Accuracy in Media

As a new edition of his illuminating book, The Great Terror, makes its way to the shelves, author Robert Conquest reflected back on the torrent of illuminating information about the
former Soviet Union that has come out since the first edition was
published four decades ago.

Perhaps most shocking of all of
Conquest’s revelations is that even members of the Soviet Politburo did
not definitively know the truth about atrocities committed by the
communist regime. This became the subject of much contentious debate
under Mikhail Gorbachev.

Conquest, a research fellow at the Hoover Institution,
writes in the Spring edition of Hoover Digest that prior to the
publishing of the book’s first edition in 1968 there was a scant amount
of trusted information on the reality of the Stalinist regime.

It gradually became clear that this period in Soviet history
represented an immense blind spot, which Conquest believed could be
eliminated by information already available.

He writes, “the facts released over the past few years, plus the
often-denied testimony of some of the regime’s hostile but increasingly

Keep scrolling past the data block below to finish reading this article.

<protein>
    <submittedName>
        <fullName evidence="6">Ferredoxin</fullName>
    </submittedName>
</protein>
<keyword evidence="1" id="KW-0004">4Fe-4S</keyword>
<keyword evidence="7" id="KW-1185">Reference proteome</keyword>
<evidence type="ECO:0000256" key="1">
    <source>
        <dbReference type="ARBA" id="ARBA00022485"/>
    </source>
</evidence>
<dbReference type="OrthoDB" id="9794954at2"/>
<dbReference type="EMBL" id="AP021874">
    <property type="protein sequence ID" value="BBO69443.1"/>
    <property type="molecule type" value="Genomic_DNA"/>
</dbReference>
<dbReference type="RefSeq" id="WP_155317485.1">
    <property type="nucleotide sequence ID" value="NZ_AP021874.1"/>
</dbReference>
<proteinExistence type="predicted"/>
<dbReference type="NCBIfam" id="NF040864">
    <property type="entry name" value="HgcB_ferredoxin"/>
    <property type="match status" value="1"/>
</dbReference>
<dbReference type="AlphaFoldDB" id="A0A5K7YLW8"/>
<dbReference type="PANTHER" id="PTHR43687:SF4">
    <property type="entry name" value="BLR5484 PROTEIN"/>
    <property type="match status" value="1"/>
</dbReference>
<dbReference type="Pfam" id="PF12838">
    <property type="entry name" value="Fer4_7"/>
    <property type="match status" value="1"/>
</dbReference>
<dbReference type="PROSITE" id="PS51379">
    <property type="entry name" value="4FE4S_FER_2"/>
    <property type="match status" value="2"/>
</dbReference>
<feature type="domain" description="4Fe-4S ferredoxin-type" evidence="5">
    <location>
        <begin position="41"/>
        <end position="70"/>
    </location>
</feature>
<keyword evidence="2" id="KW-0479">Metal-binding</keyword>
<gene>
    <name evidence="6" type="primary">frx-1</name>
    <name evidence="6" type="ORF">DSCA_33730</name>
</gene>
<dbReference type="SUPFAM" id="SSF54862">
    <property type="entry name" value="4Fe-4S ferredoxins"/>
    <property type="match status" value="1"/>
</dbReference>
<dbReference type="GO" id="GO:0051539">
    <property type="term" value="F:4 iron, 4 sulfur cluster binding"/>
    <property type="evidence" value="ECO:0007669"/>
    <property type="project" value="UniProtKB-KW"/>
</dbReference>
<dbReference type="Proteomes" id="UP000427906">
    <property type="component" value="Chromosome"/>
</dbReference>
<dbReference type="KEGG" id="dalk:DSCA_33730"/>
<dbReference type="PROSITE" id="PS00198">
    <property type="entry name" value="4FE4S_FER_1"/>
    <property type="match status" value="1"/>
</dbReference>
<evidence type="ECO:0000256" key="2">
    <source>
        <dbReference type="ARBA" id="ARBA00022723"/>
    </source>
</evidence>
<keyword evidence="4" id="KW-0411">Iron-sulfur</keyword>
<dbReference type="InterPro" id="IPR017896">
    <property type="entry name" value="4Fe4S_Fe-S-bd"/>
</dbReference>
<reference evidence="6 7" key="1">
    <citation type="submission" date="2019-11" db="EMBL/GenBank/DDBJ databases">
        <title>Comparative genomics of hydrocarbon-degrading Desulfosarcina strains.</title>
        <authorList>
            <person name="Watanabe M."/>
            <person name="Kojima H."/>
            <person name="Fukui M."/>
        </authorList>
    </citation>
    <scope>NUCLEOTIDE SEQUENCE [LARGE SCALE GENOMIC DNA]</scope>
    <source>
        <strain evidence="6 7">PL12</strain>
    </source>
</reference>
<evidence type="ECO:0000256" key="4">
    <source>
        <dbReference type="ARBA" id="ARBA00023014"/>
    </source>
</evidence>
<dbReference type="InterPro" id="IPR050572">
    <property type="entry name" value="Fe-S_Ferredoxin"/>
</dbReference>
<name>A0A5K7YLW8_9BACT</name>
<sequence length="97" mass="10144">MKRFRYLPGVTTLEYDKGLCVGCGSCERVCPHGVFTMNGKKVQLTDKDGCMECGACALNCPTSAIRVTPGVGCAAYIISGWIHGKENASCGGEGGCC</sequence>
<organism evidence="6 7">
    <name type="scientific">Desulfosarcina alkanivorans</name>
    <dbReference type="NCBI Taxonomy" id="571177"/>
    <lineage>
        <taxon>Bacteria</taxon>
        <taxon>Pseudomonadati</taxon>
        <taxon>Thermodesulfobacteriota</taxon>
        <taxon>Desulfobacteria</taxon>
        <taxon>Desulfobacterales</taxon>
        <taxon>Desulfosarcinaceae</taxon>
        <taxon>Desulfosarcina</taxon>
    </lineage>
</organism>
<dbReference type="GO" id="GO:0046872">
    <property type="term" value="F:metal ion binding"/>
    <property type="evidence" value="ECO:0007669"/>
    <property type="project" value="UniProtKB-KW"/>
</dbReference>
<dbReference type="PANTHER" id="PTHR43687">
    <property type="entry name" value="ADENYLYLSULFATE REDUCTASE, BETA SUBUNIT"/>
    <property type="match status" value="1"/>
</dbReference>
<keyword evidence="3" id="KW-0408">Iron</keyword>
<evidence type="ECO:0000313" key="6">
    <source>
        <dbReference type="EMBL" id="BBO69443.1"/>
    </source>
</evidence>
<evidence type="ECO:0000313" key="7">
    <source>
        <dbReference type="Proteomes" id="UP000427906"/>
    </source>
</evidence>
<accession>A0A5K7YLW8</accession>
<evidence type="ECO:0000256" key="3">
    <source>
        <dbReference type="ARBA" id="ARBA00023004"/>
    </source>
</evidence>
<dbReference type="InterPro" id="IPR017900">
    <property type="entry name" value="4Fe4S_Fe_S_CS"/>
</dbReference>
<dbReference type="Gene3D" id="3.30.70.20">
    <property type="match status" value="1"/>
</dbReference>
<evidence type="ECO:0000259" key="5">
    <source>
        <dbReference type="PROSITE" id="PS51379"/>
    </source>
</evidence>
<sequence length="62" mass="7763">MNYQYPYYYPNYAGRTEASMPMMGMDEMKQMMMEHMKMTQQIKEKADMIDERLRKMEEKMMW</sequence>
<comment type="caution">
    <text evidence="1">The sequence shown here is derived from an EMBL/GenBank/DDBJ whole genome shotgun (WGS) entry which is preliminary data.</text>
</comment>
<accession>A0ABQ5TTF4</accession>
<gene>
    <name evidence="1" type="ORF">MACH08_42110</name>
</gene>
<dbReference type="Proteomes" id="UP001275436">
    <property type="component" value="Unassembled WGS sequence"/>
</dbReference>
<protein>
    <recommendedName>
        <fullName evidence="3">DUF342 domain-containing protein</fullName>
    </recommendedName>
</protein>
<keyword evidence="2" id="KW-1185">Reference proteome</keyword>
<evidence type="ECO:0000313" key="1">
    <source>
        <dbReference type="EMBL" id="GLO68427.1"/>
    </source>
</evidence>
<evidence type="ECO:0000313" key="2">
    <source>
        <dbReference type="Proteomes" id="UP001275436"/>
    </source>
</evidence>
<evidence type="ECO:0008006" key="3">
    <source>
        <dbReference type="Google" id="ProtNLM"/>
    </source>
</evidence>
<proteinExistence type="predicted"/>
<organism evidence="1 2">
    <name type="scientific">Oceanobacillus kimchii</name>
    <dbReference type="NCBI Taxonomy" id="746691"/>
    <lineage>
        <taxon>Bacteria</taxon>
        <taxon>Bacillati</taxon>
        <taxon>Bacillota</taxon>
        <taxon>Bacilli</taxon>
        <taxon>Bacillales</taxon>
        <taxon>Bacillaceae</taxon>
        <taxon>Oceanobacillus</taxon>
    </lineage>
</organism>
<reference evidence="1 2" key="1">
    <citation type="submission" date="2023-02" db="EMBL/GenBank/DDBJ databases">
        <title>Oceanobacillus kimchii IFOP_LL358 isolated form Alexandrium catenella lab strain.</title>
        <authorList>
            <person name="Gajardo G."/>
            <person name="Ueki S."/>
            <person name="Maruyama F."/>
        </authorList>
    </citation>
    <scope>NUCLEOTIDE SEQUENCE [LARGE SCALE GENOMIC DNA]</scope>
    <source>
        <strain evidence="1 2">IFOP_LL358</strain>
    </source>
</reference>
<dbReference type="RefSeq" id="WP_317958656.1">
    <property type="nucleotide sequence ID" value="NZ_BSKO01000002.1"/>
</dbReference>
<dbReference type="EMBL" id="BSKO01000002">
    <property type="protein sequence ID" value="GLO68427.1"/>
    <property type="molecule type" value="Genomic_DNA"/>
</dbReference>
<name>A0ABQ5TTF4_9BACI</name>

justified witnesses, could be put together, if carefully done, to
produce a veridical story, a real history.”

Conquest’s book did exactly that, and the work was extremely successful
in its endeavor, receiving favorable reviews from both sides of the
political spectrum.

The book would prove to be the leak that burst the dam, as a veritable
flood of supporting information washed over the official silence in the
ensuing years.

Conquest writes that so much new information became openly available
after 1989 that he was virtually forced to reexamine all of the facts
and release a new edition of his book.

The additions to the book were published in 1990, and afterwards the
author went on a jaunt through Russia, where, he writes, he found
himself a welcome guest in the newly open country.

Conquest goes on to write that the new ocean of information available
was so vast that it required still another set of amendments and
adjustments to the book.

The primary addition to his book is a set of decrees on what Conquest
calls “Mass Operations.” These documents are disconcerting,
particularly in their content and the manner in which they were handled.

“The lists of those sentenced by the Military Collegium were sent to
Stalin, and given his approval, with only a few Politburo members also
signing,” Conquest goes on to say, “Nor did this informal leadership
group have much time to spare. Records show that…these terror orders
were usually handled in twenty or thirty minutes.”

Conquest states that while each of the individuals on the lists were
charged with individual crimes against the state, this was merely a
guise for Stalin’s true intention of purging those whose ideologies
were incompatible with his own.

The essay promises that the third edition of Conquest’s book will be
another step forward in exposing the reality of Stalin’s regime.

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